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So my textbook has a specific proof of the theorem by Erdos and Szekeres

We suppose that there is no increasing subsequence of length $n + 1$ and show that there must be a decreasing subsequence of length $n + 1$. For each $k = 1,2, ... ,n^2 + 1$ let $m_k$ be the length of the longest increasing subsequence that begins with $a_k$. Suppose $m_k\leq n$ for each $k = 1,2, ... ,n^2 + 1$, so that there is no increasing subsequence of length $n + 1$. Since $m_k \geq 1$ for each $k = 1,2, ... ,n^2 + 1$, the numbers $m_1, m_2, ... , m_{n^2+1}$ are $n^2 + 1$ integers each between 1 and $n$. By the strong form of the pigeonhole principle, $n + 1$ of the numbers $m_l, m_2, . .. , m_{n^2+1}$ are equal. Let $m_{k_{1}} = m_{k_{2}} = ... = m_{k_{n+1}}$, where $1\leq k_1<k_2<...<k_{n+1}\leq n^2+1$

My question is how can the strong pigeonhole principle be used to say that $n+1$ increasing subsequences are equal. According to the pigeonhole principle if we have positive integers $q_1, q_2, ..., q_p$ and we distribute $q_1+q_2+...+q_p-p+1$ objects then either the 1st box has at least $q_1$ objects, or 2nd box has has at least $q_2$, etc. So do the lengths of the sequences $m_1, m_2,..., m_{n+1}$ match up to the $q_1, q_2, ..., q_p$ integers.

I have trouble seeing what the objects are and what the boxes are. I thought initially that the objects would be the sequences, but I have trouble figuring out what the boxes are in that scenario.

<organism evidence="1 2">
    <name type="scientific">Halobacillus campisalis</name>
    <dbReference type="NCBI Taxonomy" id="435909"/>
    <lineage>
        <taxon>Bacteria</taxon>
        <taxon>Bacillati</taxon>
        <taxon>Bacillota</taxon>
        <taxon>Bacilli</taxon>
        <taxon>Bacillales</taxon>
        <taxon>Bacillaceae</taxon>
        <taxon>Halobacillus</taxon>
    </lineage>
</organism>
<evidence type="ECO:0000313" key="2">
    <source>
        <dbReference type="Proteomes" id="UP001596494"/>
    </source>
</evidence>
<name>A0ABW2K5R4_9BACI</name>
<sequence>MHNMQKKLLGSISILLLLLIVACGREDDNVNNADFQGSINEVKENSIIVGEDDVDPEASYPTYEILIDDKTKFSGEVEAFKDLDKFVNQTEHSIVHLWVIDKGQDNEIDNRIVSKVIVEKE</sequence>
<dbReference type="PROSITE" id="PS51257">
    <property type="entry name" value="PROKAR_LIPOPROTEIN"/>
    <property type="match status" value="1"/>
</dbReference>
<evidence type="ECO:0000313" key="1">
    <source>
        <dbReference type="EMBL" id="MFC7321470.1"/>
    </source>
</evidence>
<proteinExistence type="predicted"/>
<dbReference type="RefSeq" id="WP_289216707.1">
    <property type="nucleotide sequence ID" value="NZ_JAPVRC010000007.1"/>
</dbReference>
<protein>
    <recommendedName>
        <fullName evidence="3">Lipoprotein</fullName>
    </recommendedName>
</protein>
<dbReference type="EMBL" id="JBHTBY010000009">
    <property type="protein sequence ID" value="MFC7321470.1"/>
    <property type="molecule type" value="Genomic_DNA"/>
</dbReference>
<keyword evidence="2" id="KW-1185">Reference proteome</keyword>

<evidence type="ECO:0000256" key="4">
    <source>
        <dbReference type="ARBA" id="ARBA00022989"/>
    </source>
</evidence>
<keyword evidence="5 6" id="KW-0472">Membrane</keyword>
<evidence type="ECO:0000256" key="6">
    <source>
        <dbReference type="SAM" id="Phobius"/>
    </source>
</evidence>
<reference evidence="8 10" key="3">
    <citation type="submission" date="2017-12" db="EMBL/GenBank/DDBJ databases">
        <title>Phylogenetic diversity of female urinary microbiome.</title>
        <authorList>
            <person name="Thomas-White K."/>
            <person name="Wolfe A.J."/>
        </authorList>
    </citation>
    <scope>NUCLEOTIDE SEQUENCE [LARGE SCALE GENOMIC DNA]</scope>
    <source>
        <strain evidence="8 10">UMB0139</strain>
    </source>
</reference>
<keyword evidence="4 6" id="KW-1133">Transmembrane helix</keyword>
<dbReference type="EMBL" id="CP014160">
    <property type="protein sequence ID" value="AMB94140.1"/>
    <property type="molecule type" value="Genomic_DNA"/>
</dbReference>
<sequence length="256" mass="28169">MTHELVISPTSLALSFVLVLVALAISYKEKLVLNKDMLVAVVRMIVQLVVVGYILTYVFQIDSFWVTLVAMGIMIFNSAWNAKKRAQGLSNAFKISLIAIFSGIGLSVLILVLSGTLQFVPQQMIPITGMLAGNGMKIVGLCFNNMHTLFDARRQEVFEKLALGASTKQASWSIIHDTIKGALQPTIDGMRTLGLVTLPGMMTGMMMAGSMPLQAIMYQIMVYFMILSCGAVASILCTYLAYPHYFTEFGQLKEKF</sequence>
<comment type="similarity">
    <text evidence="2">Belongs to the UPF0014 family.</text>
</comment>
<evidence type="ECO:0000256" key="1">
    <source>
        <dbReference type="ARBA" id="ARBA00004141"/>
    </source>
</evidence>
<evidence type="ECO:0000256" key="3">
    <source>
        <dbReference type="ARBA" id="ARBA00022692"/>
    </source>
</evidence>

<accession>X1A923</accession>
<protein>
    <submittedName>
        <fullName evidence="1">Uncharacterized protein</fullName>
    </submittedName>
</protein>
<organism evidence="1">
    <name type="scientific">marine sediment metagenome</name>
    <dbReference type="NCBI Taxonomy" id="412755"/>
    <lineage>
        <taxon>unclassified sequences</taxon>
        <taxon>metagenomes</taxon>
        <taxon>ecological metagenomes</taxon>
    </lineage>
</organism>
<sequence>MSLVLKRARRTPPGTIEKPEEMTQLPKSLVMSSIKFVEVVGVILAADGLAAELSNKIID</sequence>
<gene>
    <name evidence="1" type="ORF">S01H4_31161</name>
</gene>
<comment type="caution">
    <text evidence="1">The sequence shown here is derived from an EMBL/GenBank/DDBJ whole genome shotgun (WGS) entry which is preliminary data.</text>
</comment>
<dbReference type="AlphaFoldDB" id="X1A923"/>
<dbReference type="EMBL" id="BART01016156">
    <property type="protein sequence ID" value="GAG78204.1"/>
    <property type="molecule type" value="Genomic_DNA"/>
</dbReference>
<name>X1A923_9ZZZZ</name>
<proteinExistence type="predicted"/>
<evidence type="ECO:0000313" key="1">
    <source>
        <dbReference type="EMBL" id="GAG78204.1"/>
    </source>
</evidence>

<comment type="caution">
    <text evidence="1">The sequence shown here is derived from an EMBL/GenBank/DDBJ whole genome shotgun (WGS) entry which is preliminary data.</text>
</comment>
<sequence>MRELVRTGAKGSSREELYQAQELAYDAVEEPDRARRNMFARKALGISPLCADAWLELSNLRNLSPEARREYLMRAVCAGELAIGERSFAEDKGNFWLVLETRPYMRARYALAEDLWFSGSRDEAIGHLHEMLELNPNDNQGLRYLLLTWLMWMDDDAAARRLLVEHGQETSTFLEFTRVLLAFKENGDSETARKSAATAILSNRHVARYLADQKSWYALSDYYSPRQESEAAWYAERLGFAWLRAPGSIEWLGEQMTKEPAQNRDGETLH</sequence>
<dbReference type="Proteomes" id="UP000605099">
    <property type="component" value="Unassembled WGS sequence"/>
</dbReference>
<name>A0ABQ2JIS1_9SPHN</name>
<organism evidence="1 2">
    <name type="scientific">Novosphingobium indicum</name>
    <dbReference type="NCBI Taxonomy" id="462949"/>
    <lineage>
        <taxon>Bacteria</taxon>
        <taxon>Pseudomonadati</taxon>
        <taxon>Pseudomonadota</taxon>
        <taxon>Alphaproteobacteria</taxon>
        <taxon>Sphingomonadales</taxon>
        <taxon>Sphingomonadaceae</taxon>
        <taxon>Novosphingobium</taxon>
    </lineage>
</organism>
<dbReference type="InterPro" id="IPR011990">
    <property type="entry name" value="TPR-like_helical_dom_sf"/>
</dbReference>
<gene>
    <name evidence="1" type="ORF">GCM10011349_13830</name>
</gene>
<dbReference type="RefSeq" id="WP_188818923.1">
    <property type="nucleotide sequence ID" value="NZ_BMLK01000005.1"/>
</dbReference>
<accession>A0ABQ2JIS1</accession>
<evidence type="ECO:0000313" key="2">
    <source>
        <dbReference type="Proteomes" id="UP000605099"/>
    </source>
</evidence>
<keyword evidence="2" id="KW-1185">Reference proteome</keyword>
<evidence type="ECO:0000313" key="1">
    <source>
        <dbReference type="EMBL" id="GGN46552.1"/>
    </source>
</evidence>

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  • $\begingroup$ The strong form of the pigeonhole principle is easiest for me to understand stated as: If $ab{+}1$ objects are distributed into $b$ boxes, then some box has at least $a{+}1$ objects. $\endgroup$ – Joffan Jan 22 '18 at 23:22
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The boxes are the numbers $1,2,\ldots,n$.

The objects are the indices $1,2,\ldots,n^2+1$.

The index $k$ is placed in the box $j$ if and only if $m_k=j$.

The number of objects is more than $n$ times the number of boxes, so there is a box containing more than $n$ objects. That is, a box containing $n+1$ objects (at least).

Say $k_1,k_2,\ldots,k_{n+1}$ are all in the same box. By definition this means that $m_{k_1},m_{k_2},\ldots,m_{k_{n+1}}$ are all equal.

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